According to the most recent studies, there are now over half a million vegans in the UK. The poll conducted in 2016 saw a dramatic rise in numbers from ten years previously (when the number was around 150,000). When you add that to the total number of vegetarians in the UK at being around three million people you can begin to see how important the trend has become to the country and what impact it has on everyday life and how we shop, eat, and live as a society.
We no longer talk about vegetarianism and veganism in niche terms – it is very much mainstream, and throughout the UK you’ll find countless vegan and vegetarian restaurants, cafes, retail stores and supermarkets (as well as vegan and vegetarian-friendly versions of all of the above).
In simple terms, though, what is the difference between a vegetarian and vegan lifestyle?
Both vegans and vegetarians choose not to eat animals. This is for a wide variety of reasons; some for health reasons, others motivated by the environment, others from an ethical standpoint and the wellbeing and treatment of animals.
The broadest definition of a vegetarian is a person who does not eat the flesh of an animal or will not eat any food that has been produced or processed with the assistance of anything created from a living or dead animal. Vegetarians will live on a diet of grains, legumes, pulses, seeds, vegetables, fruit, algae, fungi, nuts, and other non-animal based foods. They may also incorporate dairy products into a diet. There are different sub-categories of vegetarian; including Lacto, who eat dairy products but not eggs, Ovo (who will eat eggs), and Lacto-Ovo who still eat both eggs and milk.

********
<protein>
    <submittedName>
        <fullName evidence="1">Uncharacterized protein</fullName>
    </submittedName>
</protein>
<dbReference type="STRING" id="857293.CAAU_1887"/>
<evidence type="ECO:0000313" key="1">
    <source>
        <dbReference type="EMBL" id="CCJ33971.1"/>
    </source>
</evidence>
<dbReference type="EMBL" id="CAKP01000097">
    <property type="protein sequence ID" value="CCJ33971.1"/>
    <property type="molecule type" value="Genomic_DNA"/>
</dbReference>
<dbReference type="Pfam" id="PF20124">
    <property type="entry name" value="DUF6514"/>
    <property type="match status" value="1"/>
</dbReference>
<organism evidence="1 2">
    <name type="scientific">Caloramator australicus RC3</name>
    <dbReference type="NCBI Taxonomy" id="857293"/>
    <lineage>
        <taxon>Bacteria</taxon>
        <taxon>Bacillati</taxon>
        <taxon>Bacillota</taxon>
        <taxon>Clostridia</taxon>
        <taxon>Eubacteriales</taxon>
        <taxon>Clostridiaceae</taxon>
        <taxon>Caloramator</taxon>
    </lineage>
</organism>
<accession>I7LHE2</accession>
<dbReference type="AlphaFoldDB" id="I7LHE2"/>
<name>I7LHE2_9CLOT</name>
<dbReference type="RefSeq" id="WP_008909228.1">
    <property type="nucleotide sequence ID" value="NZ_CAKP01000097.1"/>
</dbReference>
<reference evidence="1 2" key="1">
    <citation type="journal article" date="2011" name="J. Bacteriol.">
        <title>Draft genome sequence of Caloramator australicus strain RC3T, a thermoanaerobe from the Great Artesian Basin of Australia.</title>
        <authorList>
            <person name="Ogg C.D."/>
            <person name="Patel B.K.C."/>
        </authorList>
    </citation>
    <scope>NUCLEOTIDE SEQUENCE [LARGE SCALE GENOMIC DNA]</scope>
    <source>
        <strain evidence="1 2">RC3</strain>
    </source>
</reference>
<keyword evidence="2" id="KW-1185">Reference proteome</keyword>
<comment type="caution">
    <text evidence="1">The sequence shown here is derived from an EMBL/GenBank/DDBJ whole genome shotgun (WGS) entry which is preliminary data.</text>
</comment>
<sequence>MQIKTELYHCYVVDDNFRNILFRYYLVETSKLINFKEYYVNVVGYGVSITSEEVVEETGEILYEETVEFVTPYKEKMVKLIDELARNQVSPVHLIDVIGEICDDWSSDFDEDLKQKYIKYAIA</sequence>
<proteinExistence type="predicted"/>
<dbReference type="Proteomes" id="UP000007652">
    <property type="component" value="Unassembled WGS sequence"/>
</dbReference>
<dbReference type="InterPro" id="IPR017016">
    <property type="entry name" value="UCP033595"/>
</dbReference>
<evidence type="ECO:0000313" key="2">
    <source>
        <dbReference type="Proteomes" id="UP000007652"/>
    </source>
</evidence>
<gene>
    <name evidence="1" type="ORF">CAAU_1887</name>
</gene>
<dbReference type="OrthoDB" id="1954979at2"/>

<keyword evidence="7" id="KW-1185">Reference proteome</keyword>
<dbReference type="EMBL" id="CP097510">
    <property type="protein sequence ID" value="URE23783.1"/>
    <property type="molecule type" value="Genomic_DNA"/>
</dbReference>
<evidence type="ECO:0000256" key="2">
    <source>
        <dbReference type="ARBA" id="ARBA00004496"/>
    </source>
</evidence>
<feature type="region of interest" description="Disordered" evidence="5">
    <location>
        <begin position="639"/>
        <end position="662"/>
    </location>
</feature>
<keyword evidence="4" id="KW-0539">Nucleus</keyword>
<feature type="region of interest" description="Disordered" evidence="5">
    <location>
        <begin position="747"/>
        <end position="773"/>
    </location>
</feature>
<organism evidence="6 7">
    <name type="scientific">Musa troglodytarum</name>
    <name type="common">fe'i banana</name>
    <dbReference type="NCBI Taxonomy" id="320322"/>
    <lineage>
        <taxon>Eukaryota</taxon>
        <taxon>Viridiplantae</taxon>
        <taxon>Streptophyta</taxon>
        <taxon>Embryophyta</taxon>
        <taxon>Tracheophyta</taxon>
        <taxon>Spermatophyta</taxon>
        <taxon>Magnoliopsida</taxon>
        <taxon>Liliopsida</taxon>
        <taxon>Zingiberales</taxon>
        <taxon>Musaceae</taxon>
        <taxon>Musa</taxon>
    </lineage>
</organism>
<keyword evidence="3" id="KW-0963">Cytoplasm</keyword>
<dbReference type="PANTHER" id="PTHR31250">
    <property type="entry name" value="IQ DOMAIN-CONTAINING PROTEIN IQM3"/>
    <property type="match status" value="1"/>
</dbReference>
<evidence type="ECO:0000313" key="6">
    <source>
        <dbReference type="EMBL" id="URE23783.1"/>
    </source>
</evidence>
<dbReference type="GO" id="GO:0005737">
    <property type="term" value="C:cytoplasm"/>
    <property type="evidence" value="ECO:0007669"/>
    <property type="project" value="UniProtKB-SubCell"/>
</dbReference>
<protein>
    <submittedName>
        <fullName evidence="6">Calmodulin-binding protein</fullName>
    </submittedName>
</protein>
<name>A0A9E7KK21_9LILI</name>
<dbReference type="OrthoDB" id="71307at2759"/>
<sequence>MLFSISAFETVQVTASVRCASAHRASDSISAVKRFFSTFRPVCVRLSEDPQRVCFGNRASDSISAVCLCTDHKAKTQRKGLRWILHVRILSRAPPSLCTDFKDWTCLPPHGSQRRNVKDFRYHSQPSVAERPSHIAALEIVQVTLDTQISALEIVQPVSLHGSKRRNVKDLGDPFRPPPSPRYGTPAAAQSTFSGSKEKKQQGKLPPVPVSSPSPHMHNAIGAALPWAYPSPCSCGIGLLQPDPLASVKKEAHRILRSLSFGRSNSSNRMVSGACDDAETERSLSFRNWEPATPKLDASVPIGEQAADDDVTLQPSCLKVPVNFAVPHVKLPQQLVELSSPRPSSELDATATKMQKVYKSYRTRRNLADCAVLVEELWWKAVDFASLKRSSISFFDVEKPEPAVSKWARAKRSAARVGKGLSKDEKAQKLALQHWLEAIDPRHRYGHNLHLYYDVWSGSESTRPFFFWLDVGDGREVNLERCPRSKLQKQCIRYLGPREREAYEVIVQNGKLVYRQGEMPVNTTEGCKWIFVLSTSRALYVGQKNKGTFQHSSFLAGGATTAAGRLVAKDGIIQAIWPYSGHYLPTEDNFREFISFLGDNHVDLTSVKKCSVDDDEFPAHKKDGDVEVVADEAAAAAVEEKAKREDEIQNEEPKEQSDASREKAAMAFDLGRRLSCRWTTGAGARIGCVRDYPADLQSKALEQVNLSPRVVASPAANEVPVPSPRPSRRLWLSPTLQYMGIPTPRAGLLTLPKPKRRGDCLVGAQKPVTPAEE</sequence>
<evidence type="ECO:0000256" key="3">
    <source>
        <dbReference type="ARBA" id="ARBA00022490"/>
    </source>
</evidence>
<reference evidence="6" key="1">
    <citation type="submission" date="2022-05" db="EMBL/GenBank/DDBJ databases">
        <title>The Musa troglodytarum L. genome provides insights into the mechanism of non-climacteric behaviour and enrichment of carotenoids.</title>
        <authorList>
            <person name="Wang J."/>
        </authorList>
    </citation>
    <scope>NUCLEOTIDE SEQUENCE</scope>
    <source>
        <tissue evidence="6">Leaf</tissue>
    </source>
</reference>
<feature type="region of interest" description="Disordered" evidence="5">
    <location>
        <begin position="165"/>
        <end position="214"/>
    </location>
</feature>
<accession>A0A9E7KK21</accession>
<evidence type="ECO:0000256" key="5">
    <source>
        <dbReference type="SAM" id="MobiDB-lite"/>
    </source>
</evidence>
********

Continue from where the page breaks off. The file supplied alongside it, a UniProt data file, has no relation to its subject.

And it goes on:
Pescatarians (who only eat fish) are not vegetarian but are often, wrongly, talked about in this arena due to the fact that they avoid all usual meat products except for seafood.
The main difference between veganism and vegetarianism is that veganism is more of a lifestyle and moral choice than a diet. For some vegans it is a defined philosophy to live by. Veganism is defined as a way to live where all forms of exploitation of animals, and cruelty to animals, is excluded wherever practicable and possible. This includes not only the flesh of an animal, but also dairy products and clothing. Vegans will also omit from day-to-day life any products that have been tested on animals, or those that contain animal by-products.
Anywhere that animal cruelty and exploitation is viewed, a vegan will take a stand in some way – so for instance a vegan would never commit to supporting a company that used animals for entertainment, such as a circus, or animals used in the film industry.
The Cruelty of Dairy and Egg Production
For many vegans moving even further along the spectrum away from vegetarianism came from a position of understanding how unethical and cruel the production process is for eggs and dairy products as a whole. For the production of milk, a cow must be pregnant (you wouldn’t believe how many people don’t realise this!), with most artificially impregnated and the calves removed from the mother at birth. In fact, many calves are killed at birth or just after, as they cannot produce milk so are seen to not hold any value. Within egg production, there is a reliance on the mass killing of animals. Males do not lay eggs, whilst females are kept in packed, stressful living conditions until they are no longer of use – both are sent to slaughter.
Although improvements have been made within the farming industry, this has been the reality for the vast majority of animals used to produce eggs, dairy, and meat for public consumption. It is for these reasons that many people decide to move to a vegan lifestyle, alongside other concerns such as for personal health.